Subsequently, we successfully demonstrated the proof-of-concept of PLT. In this demonstration, a PLT was built from off-the-shelf optical components and a YAG gain medium, and the maximum amplified photon thrust achieved was 35 μN for a laser output of 1.7 W with the use of a HR mirror with a 0.99967 reflectance. This performance corresponds to an apparent photon thrust amplification factor of ~3,000. More importantly, in the experimental demonstration, we discovered that the PLT cavity is highly stable against the mirror motion and misalignment, unlike passive optical cavities. In fact, in the demonstration experiment, the full resonance mode of the PLT was discovered to maintain even when one of the HR mirrors was held, moved, and tilted by hand.
In a more systematic experiment, the PLT cavity was demonstrated to be highly stable against tilting, vibration and motion of the mirrors. The reason for the observed stability for PLT is that in the active optical cavities for PLT, the laser gain medium dynamically adapts to the changes in the cavity parameters, such as mirror motion, vibration and tilting. The surprising discovery opens the door for much wider NASA mission applications, such as precision formation without tethers and unprecedented spacecraft maneuvering without any traditional fuels. Recently, we have proposed that PLT can also be used for main propulsion, propelling spacecraft to a fraction of the light velocity and may enable even interstellar manned flight in the far future.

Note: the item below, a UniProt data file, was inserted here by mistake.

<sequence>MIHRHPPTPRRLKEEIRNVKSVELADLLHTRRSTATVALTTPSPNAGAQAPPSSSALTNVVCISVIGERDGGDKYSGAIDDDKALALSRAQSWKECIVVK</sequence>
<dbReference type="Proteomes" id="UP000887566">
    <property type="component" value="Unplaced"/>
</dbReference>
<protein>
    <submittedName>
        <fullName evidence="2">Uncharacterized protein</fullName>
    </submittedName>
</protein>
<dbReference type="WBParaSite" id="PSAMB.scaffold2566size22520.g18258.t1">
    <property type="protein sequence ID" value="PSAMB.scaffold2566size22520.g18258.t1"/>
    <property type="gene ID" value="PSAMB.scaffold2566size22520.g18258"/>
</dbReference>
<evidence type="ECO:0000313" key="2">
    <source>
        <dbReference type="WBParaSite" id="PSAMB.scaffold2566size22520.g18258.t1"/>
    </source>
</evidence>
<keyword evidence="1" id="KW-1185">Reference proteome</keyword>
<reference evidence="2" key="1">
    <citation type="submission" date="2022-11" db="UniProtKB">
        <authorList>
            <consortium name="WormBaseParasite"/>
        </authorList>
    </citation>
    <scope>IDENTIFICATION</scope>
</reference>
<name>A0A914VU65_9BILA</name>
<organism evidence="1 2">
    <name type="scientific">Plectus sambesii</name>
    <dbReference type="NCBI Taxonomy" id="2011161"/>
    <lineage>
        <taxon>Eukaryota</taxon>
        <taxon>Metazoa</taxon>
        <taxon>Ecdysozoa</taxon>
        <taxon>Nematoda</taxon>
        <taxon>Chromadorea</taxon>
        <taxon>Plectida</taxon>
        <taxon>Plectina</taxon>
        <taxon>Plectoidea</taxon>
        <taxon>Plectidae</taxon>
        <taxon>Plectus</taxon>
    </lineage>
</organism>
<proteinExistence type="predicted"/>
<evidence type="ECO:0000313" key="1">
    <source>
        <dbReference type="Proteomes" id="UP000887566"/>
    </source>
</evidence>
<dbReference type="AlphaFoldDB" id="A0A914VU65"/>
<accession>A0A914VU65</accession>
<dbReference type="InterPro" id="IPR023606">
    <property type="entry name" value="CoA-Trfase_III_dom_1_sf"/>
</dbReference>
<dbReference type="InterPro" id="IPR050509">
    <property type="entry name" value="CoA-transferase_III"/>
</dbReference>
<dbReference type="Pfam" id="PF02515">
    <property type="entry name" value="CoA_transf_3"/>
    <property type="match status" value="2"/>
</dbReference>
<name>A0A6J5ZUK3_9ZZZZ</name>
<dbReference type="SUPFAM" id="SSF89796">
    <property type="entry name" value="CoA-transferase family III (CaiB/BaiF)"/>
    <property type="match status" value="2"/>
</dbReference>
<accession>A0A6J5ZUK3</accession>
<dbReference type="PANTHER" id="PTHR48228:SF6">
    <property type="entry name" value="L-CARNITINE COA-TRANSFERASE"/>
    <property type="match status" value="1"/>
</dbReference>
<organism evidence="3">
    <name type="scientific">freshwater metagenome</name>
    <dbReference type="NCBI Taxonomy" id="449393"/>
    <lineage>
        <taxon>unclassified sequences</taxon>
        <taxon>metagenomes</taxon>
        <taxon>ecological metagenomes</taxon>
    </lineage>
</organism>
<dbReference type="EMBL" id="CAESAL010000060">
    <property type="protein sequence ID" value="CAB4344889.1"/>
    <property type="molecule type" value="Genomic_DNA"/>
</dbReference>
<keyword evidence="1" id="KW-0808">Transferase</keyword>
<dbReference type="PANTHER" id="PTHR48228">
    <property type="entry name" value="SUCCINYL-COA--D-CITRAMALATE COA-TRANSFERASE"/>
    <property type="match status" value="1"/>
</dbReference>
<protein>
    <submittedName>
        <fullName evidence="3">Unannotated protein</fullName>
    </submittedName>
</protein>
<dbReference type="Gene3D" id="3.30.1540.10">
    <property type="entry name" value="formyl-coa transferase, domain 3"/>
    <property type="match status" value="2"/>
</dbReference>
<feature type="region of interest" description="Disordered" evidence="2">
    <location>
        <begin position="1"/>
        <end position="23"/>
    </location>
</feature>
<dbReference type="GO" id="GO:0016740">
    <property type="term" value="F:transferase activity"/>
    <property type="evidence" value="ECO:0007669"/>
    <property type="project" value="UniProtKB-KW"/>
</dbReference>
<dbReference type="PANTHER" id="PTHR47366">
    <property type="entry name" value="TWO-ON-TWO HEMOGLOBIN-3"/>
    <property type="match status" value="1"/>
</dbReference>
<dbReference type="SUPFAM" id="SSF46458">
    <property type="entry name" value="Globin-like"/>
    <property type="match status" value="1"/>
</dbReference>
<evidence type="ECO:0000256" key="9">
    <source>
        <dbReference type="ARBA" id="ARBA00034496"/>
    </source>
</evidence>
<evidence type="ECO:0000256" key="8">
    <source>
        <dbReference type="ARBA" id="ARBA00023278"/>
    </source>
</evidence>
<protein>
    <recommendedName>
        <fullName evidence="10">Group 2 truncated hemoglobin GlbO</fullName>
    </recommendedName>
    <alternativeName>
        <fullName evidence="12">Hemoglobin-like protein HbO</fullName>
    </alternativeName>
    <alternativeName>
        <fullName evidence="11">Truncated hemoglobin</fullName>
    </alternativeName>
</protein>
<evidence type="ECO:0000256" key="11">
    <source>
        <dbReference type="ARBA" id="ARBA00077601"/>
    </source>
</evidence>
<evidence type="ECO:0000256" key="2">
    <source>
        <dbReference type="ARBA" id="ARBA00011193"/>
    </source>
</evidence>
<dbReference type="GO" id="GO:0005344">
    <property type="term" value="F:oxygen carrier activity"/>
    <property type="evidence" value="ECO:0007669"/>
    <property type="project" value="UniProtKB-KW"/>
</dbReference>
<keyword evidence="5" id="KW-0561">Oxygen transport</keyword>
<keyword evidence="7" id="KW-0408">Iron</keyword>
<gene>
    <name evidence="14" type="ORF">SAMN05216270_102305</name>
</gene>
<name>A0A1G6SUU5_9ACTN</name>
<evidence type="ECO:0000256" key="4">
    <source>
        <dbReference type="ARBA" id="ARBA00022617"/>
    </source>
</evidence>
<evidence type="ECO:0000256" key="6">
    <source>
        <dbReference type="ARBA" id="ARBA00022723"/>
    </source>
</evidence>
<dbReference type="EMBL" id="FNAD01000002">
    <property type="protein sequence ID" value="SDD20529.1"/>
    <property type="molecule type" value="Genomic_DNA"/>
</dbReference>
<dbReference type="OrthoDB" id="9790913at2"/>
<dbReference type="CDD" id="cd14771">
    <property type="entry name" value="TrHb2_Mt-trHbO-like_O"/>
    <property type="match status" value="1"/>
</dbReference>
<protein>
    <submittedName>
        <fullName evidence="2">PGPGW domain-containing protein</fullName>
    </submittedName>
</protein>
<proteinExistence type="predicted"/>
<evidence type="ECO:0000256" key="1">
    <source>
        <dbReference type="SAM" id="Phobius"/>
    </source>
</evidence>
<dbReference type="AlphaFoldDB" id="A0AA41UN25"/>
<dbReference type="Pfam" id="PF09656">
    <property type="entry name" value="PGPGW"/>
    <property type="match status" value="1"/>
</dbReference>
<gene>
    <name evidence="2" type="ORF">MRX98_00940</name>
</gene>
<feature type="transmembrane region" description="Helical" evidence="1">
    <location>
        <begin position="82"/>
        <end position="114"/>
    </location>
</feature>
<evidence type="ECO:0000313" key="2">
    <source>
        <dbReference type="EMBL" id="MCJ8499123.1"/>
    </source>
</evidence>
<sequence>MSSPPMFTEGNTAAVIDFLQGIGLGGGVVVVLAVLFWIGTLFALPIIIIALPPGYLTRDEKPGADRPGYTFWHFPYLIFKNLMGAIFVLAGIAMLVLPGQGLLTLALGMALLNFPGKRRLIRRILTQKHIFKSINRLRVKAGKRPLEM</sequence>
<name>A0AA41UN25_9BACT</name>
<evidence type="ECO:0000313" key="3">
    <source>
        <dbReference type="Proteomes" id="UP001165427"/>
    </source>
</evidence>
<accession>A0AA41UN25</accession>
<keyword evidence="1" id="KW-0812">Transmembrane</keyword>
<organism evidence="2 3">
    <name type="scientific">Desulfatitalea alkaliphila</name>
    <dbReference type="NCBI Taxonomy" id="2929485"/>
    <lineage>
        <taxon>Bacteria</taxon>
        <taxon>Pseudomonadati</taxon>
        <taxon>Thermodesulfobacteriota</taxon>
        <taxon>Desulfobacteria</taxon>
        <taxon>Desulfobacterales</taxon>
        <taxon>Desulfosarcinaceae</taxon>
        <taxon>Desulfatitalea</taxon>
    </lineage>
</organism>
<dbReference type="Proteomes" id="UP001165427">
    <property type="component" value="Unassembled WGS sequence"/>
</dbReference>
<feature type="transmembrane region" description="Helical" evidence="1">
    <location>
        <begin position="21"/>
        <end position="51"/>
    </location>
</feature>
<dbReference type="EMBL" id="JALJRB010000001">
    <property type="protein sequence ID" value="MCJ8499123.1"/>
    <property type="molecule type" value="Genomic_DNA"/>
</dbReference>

One of the most crucial technologies for developing and implementing the proposed PLT formation flying and spacecraft maneuvering is Directed Energy (DE) technology that has evolved and matured the long-range delivery of high-power laser beams. State-of-the-art DE technology is capable of delivering powers of multi-megawatts over distances of hundreds of kilometers, with matured precision pointing and focusing capability. Various solid state lasers, which are considered to be most ideal for PLT, are capable of delivering powers over 150 kW and according to the DE community, multimega- watt powers will be achievable by solid state lasers in a decade. Recently, Dr. Latham at AFRL demonstrated ~650 kW (with a 99% output coupler) of intracavity laser power with the use of a 6.5 kW ceramic Thin Disk Laser, which now is considered to be an ideal laser system for PLT. Although, the AFRL TDL is not optimized for PLT, its intracavity power translates into ~4.3 mN photon thrust in an active cavity for PLT. That’s more than 100 times more than our previous NIAC demonstration of 35 μN. In principle, photon thrusts in the range of 1 mN – 1 N from an operational power source of 100 W – 100 kW can be powered by currently available space-based solar panels.